And the bush has friends to meet him, and their kindly voices greet him, In the murmur of the breezes and the river on its bars,
And he sees the vision splendid of the sunlit plains extended, And at night the wonderous glory of the everlasting stars.

Banjo Paterson (1889)

Wednesday, November 9, 2011

Istanbul - The Birding Tour

It was time for our long-awaited Istanbul & the Bosphorus Migration birding tour with Naturetrek. The history part of the holiday was on hold, now it was time for some proper birding. We met the group of 11 keen birders, including our local guide Kerem Ali Boyla, excellent guide, nice guy and a great birder that we can recommend for an birding in Turkey.

 The next day we were up in the Büyük Çamlıca, a great raptor watching hill that overlooks Istanbul. Groups of Levant Sparrowhawks were the only things moving through that area in the morning.


It's a popular spot with Istanbul locals, so birding there on a Sunday morning can be interesting.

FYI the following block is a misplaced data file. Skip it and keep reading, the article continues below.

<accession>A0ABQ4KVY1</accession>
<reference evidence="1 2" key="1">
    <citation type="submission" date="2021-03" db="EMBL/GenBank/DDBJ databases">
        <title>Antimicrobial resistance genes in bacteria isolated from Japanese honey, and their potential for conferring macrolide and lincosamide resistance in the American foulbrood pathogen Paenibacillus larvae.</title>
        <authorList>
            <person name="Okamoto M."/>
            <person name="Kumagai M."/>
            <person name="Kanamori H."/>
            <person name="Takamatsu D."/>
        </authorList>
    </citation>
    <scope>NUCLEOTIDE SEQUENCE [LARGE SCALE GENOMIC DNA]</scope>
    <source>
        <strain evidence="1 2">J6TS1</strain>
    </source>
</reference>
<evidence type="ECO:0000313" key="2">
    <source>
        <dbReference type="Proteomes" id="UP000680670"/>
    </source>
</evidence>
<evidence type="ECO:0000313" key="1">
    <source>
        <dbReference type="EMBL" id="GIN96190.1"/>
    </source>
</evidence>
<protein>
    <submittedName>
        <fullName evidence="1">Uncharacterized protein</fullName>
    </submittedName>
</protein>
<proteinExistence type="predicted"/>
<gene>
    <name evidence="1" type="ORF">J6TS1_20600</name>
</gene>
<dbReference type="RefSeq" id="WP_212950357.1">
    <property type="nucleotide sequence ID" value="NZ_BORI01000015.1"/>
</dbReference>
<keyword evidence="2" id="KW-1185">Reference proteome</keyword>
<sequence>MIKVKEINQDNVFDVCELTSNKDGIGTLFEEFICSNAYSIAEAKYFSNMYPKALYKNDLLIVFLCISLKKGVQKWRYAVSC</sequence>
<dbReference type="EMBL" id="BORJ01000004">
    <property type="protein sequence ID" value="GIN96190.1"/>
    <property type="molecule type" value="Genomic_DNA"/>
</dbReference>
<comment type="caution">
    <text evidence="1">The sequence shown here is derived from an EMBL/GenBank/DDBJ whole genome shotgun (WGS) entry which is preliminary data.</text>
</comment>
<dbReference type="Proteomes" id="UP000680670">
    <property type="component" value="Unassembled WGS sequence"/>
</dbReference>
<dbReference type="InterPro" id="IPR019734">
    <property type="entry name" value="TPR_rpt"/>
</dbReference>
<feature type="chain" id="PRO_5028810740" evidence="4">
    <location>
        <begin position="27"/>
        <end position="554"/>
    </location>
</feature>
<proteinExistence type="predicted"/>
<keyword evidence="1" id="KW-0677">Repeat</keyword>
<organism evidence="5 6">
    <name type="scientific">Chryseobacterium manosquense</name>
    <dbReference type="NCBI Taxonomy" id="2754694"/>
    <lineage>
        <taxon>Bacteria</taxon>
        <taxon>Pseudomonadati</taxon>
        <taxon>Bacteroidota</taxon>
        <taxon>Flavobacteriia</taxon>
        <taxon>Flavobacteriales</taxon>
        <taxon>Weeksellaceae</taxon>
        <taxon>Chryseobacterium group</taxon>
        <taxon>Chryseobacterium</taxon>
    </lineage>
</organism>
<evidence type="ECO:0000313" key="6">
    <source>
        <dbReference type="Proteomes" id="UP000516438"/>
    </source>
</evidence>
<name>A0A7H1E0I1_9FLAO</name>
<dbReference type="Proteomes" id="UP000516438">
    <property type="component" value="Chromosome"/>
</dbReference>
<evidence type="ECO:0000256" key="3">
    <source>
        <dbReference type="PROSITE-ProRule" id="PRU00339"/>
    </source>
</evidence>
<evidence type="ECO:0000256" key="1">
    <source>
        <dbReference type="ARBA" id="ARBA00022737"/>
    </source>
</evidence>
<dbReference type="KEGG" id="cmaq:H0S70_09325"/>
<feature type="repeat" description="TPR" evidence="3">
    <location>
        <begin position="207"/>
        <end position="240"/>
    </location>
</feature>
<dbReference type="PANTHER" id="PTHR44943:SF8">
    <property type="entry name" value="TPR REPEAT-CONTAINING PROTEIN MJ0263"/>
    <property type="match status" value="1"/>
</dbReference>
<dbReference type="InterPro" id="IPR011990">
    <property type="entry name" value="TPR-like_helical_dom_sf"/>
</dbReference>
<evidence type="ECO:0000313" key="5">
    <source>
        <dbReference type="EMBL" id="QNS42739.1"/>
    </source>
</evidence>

The migration may have been occurring in another area, so we headed towards the Black Sea and decide to bird at Lake Terkos. A wonderful birding location with Pygmy Cormorants, Little Egrets, Marsh Harrier, Redstart, Reed Bunting, Golden Oriole, Squacco Heron, Snipe, and even a Grass Snake.

Next stop, a fish lunch at Riva on the Black Sea, and view of Red-backed Shrikes, a Hoopoe, Green Sandpiper, Kingfisher, Short-toed Eagle, Red-rumped Swallows and a migrating flock of 50 Common Cranes.

More Black Sea birding.

I had to go and feel the waters of the famous Black Sea.

It was time to head to Bursa the next day, so another wonderful ferry from Eskihisar to Topçular, beautiful trip. Good birding along the way as well, Honey Buzzard, Short-toed Eagle, Bee-eaters, Kingfisher, Mediterranean Gulls and Baltic Gulls.

We arrive in Bursa.

The view from the rooftop restaurant at our hotel, the nice Burcman Hotel in the centre of Bursa. Time for a quick wash at the hotel, then it's off to explore Bursa with our guide Kerem.